lifestyle

Women2day: A woman's right to choose

Why women should have the right to ask for a cervical smear test, even if they aren't due one

The Chronicle is supporting Lucy Rushton in her quest to change the law for cervical cancer screening, so that women should have the right to demand a smear test when their GP thinks they need one, regardless of when they may be due for one.(Image: Ian Cooper)

Carmella De Lucia is urging Women2day readers to sign a petition to see a change in the law so that women have the right to demand a smear test when their GP recommends it, even if they are not due for one.

I have already written a few articles on this page about cervical cancer screening because it’s something I have always felt very strongly about, but even more so after I spoke to local woman Lucy Rushton who told me about her experience, which I want to highlight this week.

When Jade Goody died in 2009 at the age of 27, it stunned me, not least because she was so young and left two young children behind, but because it highlighted just how vitally important smear tests are to women.

Currently women in England, Wales and Northern Ireland are screened for any cervical abnormalities from the age of 25, while in Scotland, women are screened at 20, although in 2016 this is set to change to follow the same screening schedule as the rest of Britain.

According to scientists, younger women should not be screened because it ultimately leads to more harms than benefits. Research has shown that cervical cancer is rare in women under 25, and changes in the cervix are said to be quite common in younger women, and by getting screened, it could result in a follow-up gynaecological investigation, the treatment for which increases the likelihood of the woman having a premature birth in the future.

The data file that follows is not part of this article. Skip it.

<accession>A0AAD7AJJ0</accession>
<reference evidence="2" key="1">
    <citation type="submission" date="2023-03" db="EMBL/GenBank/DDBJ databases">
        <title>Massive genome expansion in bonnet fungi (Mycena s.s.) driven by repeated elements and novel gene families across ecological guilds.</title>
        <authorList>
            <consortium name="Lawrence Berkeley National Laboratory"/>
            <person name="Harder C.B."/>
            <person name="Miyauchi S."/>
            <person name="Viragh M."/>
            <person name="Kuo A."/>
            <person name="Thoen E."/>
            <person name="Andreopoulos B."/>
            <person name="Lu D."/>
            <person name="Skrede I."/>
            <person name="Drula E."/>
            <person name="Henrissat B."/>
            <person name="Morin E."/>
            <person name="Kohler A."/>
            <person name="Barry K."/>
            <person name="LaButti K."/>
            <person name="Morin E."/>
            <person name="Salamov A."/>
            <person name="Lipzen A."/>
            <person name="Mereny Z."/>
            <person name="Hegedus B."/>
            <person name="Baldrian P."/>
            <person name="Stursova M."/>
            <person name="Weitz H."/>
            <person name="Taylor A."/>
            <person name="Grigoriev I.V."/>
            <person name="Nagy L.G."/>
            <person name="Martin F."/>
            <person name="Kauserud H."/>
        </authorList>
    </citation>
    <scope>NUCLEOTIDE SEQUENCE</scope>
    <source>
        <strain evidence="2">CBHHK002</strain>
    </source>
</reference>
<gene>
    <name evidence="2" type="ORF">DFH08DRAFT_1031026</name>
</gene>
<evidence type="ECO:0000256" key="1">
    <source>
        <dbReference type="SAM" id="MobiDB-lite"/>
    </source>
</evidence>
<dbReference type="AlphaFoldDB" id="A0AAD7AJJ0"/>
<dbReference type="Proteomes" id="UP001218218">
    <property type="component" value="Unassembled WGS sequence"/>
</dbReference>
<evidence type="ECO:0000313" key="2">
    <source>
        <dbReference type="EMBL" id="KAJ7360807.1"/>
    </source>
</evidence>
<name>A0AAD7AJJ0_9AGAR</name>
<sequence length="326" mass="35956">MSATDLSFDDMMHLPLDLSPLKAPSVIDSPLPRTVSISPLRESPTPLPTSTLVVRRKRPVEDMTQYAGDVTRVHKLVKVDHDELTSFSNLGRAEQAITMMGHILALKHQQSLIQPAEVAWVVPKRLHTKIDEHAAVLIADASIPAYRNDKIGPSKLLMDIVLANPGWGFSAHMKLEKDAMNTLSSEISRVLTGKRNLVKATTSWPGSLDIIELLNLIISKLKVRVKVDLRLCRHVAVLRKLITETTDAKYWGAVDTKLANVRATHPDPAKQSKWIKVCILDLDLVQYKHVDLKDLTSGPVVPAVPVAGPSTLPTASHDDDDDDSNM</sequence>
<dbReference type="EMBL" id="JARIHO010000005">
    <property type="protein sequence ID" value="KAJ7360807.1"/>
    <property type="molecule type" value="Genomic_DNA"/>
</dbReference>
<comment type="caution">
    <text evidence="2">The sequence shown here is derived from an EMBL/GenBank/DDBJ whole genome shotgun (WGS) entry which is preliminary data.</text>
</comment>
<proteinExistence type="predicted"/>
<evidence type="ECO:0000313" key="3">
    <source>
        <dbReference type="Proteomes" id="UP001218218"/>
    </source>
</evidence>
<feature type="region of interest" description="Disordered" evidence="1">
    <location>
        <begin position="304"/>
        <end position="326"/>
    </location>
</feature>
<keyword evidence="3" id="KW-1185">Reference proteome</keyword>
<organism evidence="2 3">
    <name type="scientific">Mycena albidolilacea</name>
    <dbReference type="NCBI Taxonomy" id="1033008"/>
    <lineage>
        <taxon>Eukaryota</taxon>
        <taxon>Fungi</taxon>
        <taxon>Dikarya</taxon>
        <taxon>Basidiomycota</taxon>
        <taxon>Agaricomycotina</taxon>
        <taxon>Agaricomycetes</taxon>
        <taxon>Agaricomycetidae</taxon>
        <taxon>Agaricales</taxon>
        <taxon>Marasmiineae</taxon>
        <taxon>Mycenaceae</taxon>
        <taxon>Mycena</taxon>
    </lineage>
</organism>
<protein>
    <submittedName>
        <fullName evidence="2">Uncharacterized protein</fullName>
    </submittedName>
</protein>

But what if you already have a history of pre-cancerous cells, are constantly experiencing the symptoms of cervical cancer, but you are refused a smear test because you’re still under the age limit of screening, despite your GP recommending you have one?

This is exactly what happened to Lucy, from Waverton , who was originally treated for high grade pre-cancerous cells back in 2008 when she was 19. After her treatment she had smears which were clear for the next two years and was told her next one would be due in 2016.

But in May 2013, she went to the doctors after experiencing severe lower abdominal pain, irregular bleeding and backache – the same symptoms she had experienced in 2008.

At the time, Lucy’s GP told her although he’d like to do a smear to rule out cervical abnormalities being the cause of her pain, he couldn’t because she was not due for one until 2016, so she had no choice but to leave with no investigation or examination.

But the pain continued, and got so bad that in May 2014, after pleading with the doctor to do a smear test, she finally got one and he made a note on the system to say he agreed it was the best course of action.

So Lucy was stunned to receive a letter just a week later saying the laboratory had refused to test her smear because she was not due for one. But she was so desperate to get checked that her parents paid for her to have one done privately through BUPA. A few weeks later she was diagnosed with the early stage cervical cancer stage 1a1.

“This is the earliest stage of cervical cancer but it can still require full hysterectomy,” says Lucy, now 26. “I get married in six months and a family would be part of my future, so obviously I was devastated.

“Luckily for me, my treatment was successful and a hysterectomy wasn’t required. But the only thing on our minds was ‘What if I’d have had to wait until 2016 to find this out?’ Not everyone has the money to pay for private screening, so what then?”

Lucy’s experience with consecutively being refused smear tests has led her to support the Smear On Demand campaign, set up by the family of 23-year-old Sorcha Glenn from Northern Ireland.

Sorcha had asked doctors for a smear test due to a family history of cervical cancer, but was also refused smear tests on account of her age. She suffered from back pain and had bleeding between periods, but she was not allowed a test because she was under 25.